SSDC gets the accounts wrong
The audit of accounts for the year to March 2020 has gone at a snail’s pace for our councils. Not their fault, just the challenge of trying to get things done remotely. However not every problem has been caused by COVID 19.
South Somerset District Council (SSDC) has faced lots of questions during the past year over the treatment of SSDC Opium Power. SSDC have consistently said they control the company. However they have also claimed that they do not need to include the company in a set of group accounts in 2018/19. These statements are inconsistent. Iis is a view that we have questioned and so have others who have greater expertise in accounts than we do.
At the crux of the issue is this. If you control a company, you have to “consolidate it” into your accounts. If you don’t control it, you don’t.
Now even SSDC have to accept that they were wrong. Auditors, Grant Thornton have said the accounts were wrong in 2018/19 and must be amended to show that SSDC Opium is a subsidiary of SSDC. Group accounts have had to be prepared.
SSDCV told us “It was always our intention to include group accounts for 2019/20 as the spend and progress on the projects became material, regardless of whether the company was considered a subsidiary, joint venture or associate.”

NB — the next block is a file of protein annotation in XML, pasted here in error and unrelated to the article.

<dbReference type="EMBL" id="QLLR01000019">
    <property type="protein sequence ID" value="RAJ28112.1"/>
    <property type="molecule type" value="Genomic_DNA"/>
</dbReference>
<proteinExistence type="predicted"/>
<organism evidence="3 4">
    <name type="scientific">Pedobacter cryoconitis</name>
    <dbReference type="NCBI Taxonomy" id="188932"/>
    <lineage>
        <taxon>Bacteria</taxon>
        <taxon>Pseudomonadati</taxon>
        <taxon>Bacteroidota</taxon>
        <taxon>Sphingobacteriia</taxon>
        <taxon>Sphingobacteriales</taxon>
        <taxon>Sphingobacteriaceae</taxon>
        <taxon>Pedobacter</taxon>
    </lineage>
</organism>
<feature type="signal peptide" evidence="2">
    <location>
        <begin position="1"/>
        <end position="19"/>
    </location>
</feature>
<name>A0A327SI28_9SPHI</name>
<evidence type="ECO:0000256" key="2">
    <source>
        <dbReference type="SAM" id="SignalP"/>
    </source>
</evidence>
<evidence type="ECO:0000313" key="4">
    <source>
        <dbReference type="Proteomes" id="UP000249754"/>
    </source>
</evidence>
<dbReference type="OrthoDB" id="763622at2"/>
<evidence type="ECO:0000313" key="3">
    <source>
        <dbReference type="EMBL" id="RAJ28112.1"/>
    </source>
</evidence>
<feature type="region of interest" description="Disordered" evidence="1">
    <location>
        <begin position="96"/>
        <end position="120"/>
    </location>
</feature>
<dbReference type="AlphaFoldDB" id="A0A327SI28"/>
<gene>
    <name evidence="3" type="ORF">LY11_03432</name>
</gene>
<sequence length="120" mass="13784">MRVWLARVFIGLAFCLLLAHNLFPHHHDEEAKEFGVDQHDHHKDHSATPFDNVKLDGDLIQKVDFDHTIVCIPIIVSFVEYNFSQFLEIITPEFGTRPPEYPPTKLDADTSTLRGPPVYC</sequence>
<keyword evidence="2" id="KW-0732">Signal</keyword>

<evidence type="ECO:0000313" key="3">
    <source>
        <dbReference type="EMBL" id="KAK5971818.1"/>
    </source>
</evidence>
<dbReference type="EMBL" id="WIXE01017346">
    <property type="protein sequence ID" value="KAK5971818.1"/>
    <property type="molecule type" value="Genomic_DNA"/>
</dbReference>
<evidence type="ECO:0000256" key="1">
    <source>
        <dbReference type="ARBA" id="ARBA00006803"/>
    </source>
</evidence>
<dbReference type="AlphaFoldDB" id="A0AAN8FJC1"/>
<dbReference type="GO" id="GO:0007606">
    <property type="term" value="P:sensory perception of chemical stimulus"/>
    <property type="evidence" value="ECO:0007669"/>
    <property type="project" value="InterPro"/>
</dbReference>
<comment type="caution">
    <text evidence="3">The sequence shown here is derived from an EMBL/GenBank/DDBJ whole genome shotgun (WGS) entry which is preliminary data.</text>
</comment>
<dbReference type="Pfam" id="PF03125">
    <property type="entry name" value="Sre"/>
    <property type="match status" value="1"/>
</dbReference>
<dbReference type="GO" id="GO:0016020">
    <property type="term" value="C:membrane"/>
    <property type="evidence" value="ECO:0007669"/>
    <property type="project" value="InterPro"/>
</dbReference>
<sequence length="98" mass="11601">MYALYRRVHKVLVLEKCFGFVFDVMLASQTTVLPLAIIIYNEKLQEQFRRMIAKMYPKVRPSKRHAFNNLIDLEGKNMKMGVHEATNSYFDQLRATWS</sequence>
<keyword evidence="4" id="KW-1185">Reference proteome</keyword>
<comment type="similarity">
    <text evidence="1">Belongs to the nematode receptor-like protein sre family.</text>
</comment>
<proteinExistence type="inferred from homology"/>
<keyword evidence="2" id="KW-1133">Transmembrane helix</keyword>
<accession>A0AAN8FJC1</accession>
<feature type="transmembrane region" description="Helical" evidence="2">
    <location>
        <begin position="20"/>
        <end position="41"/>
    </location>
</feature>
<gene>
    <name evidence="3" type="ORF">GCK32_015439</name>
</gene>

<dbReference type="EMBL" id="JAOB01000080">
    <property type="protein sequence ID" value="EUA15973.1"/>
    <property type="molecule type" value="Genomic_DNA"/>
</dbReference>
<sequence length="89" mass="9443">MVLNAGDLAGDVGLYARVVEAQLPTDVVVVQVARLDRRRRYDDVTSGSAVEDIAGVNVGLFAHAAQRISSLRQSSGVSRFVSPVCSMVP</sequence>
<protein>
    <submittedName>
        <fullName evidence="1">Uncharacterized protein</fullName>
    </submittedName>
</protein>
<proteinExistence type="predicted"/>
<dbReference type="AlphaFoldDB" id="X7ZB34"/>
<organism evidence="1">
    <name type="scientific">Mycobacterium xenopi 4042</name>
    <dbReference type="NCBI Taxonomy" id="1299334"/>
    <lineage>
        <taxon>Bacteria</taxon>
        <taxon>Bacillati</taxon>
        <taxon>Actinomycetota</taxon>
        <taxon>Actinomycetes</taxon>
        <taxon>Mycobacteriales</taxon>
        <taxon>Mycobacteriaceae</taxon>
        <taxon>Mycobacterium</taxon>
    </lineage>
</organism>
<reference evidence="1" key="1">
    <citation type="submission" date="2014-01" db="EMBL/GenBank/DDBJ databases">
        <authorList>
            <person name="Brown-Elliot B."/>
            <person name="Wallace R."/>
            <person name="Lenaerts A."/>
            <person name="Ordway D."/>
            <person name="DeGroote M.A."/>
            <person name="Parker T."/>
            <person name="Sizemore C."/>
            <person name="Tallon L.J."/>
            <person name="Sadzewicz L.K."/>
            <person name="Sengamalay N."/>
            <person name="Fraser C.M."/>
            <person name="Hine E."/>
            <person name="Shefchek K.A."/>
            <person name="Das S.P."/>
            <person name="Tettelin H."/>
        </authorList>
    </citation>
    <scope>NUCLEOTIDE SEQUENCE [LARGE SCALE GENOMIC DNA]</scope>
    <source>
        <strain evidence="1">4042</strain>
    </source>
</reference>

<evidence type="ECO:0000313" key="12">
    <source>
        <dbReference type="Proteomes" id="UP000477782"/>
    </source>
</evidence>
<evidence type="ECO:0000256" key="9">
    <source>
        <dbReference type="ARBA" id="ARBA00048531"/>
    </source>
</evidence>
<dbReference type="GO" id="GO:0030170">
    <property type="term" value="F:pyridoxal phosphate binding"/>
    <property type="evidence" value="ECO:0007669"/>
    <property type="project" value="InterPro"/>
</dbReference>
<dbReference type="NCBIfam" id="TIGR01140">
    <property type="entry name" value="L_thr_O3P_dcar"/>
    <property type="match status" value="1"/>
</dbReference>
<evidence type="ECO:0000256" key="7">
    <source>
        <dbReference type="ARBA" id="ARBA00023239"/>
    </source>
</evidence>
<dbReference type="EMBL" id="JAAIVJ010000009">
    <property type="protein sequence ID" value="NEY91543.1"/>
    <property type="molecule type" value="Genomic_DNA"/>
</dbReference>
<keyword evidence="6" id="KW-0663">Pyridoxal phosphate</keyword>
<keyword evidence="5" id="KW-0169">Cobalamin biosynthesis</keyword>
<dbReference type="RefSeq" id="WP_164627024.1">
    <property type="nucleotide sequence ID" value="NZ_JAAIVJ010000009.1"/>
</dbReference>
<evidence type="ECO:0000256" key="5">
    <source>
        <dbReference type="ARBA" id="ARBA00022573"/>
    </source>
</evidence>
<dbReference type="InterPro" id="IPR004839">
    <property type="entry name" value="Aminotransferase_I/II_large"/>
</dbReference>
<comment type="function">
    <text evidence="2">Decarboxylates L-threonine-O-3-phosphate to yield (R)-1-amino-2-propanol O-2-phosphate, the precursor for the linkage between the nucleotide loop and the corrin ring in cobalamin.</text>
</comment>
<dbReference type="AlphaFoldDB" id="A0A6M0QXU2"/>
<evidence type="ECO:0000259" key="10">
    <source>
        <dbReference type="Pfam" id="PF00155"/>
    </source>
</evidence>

As a result two things have had to happen:
- The accounts prepared for 2018/19 are now wrong. Group accounts were not prepared to include SSDC Opium as a subsidiary.
- An audit will have to be undertaken of SSDC Opium. It is not clear why, given that SSDC claim they always intended to produce group accounts for 2019/20, they did not arrange for SSDC Opium to be audited. All subsidiary accounts have to be audited.
Of course these mistakes have caused extra work for the auditors. They have also caused a lot of extra work for SSDC staff. And this will cost the taxpayer. At the December meeting of the Audit Committee, Grant Thornton’s lead for the SSDC audit explained that extra work had to be done and there was an ongoing discussion about the extra fees that Grant Thornton would need to charge.
However whilst noting that SSDC’s errors have cost taxpayers, Grant Thornton should not get off the hook. After all they audited the 2018/19 accounts. They failed to spot that SSDC Opium had not been treated properly at the time. Perhaps they should have noticed?